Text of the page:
I understand that in today’s world, political advisors (and politicians themselves, in turn) are extremely wary of doing anything where they can’t control the outcome. Any situation can be spun. But what I feel like they (and a lot of people trying to use today’s instant, Internet-driven culture to their advantage) fail to understand is that its authenticity and honesty that works. An example from the fashion/beauty world – sure those air-brushed models get a lot of admirers, but look at how the untouched, un-photoshopped pictures that occasionally come out are celebrated!

This is not to say that Secretary Clinton came off at all as artificial. Just… tailored. I kept feeling like there was so much more she could have said on any given point and so many questions the audience could have asked her that would go deeper than any interview she’ll give in the coming months. Now I’m not sure if this blog post will ever reach the right eyes or if the political pundit behind those eyes would even care, but here is my challenge to Secretary Clinton and to all the candidates running for office in 2016:

Give the people a chance to actually talk to their candidates. Let them interact. Let them ask questions. The beauty of today’s world is that the lay person has the ability to talk to anybody in the world, regardless of whether they are famous or powerful. People love that. Take advantage of that. I realize it’s scary – what if someone asks a question you don’t have a perfectly scripted answer for? What if someone says something awkward or embarrassing? It’s the world of the internet – every video clip lasts forever! But you’re running to be the leader of a great nation. You’re running to represent this country on a global scale and you will (and have) faced unexpected questions from world leaders and swarthy media-people – much more intimidating, I would think, than your average constituent. I’m sure any question I could ask you would be easier than what Brianna Keilar will present you with tomorrow. Don’t just talk to the people, speak with them. Have real conversations, in person. Don’t try to play the internet game – just be real and the internet will automatically love you for it.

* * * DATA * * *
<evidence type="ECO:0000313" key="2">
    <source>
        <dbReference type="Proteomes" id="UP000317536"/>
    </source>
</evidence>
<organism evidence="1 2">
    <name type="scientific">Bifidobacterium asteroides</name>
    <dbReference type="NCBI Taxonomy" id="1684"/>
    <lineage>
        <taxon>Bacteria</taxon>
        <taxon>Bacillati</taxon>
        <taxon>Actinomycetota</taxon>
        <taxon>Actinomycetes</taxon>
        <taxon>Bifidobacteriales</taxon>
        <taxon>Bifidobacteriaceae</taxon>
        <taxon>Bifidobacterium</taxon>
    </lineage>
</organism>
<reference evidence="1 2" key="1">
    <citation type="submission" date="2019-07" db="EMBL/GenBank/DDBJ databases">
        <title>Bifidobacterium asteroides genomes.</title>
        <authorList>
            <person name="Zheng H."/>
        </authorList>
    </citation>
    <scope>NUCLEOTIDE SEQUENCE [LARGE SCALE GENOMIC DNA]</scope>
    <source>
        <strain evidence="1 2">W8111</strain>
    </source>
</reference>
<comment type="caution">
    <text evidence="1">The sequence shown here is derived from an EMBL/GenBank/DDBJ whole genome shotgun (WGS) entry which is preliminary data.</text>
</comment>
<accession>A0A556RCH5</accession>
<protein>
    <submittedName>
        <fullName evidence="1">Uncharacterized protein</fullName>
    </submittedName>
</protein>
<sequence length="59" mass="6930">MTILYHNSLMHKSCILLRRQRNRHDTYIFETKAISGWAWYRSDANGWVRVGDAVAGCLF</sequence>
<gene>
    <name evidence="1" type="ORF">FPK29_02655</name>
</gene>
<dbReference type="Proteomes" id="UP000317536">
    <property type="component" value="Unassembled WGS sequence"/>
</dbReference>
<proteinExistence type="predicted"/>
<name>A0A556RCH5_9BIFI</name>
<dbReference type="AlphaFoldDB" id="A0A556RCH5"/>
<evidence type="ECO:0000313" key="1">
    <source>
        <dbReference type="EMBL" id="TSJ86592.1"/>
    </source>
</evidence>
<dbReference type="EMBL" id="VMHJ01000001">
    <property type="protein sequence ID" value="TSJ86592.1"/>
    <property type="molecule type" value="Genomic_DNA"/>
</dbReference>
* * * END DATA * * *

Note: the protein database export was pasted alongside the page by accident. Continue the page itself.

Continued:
Readers, please let me know what you think in the comments below. If you agree and would like this election to be about real dialogue and not just constructed sound-bites, please share this post on your own social media and with the candidates you want to have dialogue with. I think it applies no matter what your political leaning. Thanks!

Sorted Food

This past Sunday, Sorted Food, one of the most popular cooking channels on Youtube, hosted a meet up in Central Park. It was a grand conclusion to their #LostAndHungry tour across the US and was done in the typical Sorted fashion – lots of British banter, lots food talk, and lots of real, engaged interaction with viewers.

Me with the iconic Sorted mini-fridge!

Me with the iconic Sorted mini-fridge!

The day was supposed to start around 10 am, but Ben, Barry, Jamie, and Mike arrived around 9:30 to a handful of viewers. I was glad that I’d gotten there early too because it meant that I was able to have a conversation with Ben about their journey through the US. Ben is the actual trained chef of the group, so it was also cool to talk to him about things like a great dish versus a great dining meal and how your experience of food is so predicated on things that surround it – whether you cooked the meal or bought it, who your company is, what setting you’re in, etc.

Me with Ben Ebbrell, the chef behind Sorted Food

Me with Ben Ebbrell, the chef behind Sorted Food

“If you asked me what my favorite dishes on this trip were, I could probably list five, but if you asked me what my favorite dining experiences were I could probably also list five, but they would be an entirely different list than the first set.”